John Kerry's hard-fought Iranian nuclear accord was greeted less than enthusiastically back in the halls of Washington, where Congress could pull the plug on it. Iran's hardliners would love that to happen.
US Secretary of State John Kerry says he needs a break. "We're asking you to give our negotiators and our experts the time and the space to do their jobs," he said to members of US Congress, "and that includes asking you while we negotiate to hold off imposing new sanctions."
In July, the Republican-controlled US House of Representatives voted to intensify sanctions against Tehran. The recent nuclear accord in Geneva did nothing to soften those sanctions. Opposition to the accord is strong, with many members of Congress fearing it's too lenient on Tehran's leadership and unhappy with the lack of concessions made by Iran.
"We cannot substitute wild-eyed hope for clear-eyed pragmatism given Iran's record of deception," wrote Democratic Senator Bob Mendez, who heads the Senate Committee on Foreign Relations, in a guest commentary in the widely-circulated USA Today newspaper. "Tougher sanctions," he continued, "will serve as an incentive for Iran to verifiably dismantle its nuclear weapons program."
Even President Obama has distanced himself from the agreement.
Negotiations in Geneva took longer than expected and exposed divisions between P5 + 1 countries on Iranian concessions
A task of persuasion
When it comes to sanctions, though, it's the banking committee - and not foreign relations - which holds the strings. And its members can be persuaded by Kerry. Democratic Chairman Tim Johnson and his Republican deputy, Michael Crapo, have made clear they won't be increasing sanctions.
"I support strong sanctions," Johnson said. But Kerry's request for a diplomatic pause is reasonable, the senator added. Should Iran depart from the promises made in Geneva, the US Senate will be quick to pass a new round of sanctions.
Cameron Abadi, an editor at New York-based Foreign Affairs magazine, says Kerry will simply be hoping for the sanctions respite to hold. New sanctions, in his view, would be a sign for Iran that its negotiating partner lacked credibility.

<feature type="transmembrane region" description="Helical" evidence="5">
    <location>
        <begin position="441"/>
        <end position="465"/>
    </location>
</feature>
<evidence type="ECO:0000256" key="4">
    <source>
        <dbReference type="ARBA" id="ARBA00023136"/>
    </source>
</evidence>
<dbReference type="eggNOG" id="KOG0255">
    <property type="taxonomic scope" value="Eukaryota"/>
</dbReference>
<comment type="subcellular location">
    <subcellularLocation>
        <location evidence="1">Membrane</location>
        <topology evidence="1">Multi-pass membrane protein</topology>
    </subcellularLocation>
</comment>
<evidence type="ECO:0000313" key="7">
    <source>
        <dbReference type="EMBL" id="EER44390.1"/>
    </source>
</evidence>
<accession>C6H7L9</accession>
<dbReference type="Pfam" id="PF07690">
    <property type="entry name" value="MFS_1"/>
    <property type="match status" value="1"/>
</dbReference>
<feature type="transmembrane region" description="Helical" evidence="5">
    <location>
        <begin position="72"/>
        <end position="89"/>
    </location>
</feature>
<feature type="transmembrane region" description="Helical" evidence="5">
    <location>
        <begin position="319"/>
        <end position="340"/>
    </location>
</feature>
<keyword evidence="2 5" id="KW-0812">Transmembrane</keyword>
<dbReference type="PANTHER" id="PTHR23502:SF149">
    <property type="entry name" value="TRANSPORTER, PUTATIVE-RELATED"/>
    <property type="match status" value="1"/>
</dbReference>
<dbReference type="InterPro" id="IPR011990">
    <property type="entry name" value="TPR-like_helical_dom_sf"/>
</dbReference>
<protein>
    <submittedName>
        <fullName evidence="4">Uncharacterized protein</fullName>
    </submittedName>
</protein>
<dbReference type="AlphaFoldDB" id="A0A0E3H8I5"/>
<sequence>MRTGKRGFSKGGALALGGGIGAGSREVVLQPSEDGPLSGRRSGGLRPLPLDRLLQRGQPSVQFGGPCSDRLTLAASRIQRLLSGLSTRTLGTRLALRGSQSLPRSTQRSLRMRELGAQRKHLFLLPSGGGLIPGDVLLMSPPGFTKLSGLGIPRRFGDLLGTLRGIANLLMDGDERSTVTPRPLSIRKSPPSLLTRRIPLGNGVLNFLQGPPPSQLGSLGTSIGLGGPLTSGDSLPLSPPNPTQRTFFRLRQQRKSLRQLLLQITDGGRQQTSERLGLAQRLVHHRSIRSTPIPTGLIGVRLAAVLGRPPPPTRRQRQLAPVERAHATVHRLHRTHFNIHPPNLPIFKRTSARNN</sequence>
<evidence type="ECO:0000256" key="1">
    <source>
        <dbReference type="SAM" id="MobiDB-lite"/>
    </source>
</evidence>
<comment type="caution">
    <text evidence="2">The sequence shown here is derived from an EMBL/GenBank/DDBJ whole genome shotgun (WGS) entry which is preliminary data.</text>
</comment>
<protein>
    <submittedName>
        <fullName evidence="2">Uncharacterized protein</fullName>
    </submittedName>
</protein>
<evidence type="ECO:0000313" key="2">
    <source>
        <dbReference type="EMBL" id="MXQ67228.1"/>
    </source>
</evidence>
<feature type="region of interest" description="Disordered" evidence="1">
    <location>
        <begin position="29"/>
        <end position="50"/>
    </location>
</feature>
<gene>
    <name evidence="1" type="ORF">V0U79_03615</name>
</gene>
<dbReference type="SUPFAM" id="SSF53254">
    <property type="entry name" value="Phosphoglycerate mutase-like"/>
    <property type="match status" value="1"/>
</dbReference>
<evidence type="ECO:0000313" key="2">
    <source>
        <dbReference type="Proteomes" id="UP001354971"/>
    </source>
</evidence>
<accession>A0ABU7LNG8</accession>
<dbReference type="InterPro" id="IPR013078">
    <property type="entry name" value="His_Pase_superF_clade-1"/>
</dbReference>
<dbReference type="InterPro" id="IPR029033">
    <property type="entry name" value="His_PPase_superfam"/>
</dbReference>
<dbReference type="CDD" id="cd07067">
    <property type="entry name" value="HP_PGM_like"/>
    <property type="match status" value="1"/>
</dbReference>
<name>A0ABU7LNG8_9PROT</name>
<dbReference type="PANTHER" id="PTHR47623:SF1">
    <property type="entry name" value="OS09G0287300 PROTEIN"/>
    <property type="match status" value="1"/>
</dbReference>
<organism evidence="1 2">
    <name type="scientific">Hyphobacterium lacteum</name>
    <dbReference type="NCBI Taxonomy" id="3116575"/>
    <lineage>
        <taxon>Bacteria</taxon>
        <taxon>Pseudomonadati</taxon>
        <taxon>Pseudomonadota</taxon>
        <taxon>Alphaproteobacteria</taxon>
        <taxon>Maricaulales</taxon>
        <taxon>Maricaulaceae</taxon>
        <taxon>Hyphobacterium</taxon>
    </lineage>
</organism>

"The hardliners in the Iranian government - especially the Revolutionary Guard - would get the upper hand against the more moderate factions in the Iranian government," Abadi told DW. "And the hardliners, who traditionally have an anti-American ideology, would probably begin to challenge Rouhani and speak out against the [Iranian] president and the deal."
Tensions between the two factions, Abadi added, are already high.
According to the Geneva agreement, Iran will reduce stores of weapons-grade uranium by 80 percent and lower current enrichment to levels suitable for domestic energy needs only - all in exchange for an easing of US sanctions.
Some of those sanctions are 30 years old. Others were passed without Congressional approval and can be withdrawn by Obama without consulting Congress, Abadi says. Additionally, the US president can even block new sanctions - at least for a while.
"One option for Obama would be to veto any sanctions that are passed by Congress," he said. "But legally, they'd be on the books. And Obama could promise Iran that he won't apply those sanctions, but the question is whether Iran would trust Obama, given that he's only in office for a few more years and there will be a new president who may have a different attitude."
A sanctions veto would prove politically costly, with Democrats already calling on the president to take a tougher stance.
If the accord falls through during the transition phase lasting six months which are yet to begin, many experts say, then so too would the chances of a quicker solution to problems in the region. Syria, with its close relations to Tehran, is an example of where the West could leverage better relations with Iran.
Abadi, however, is skeptical that the accord would have a broader impact throughout the region. "Both Iran and the US are focused pretty closely on this nuclear question, and aren't necessarily interested to extending the negotiations beyond that," he said. New sanctions, therefore, wouldn't have dramatic regional effects.
Although the Senate has dropped the issue at least for now, in the same breath, the US has tightened a different screw: It added Iranian companies and private individuals to its black list of sanctions violators. The firms, apparently, have been supporting Iran's nuclear program. As a result of that decision, Iran on Friday (13.12.2013) withdrew its delegates from a four-day meeting in Vienna where the technical details of the November agreement were meant to be addressed.
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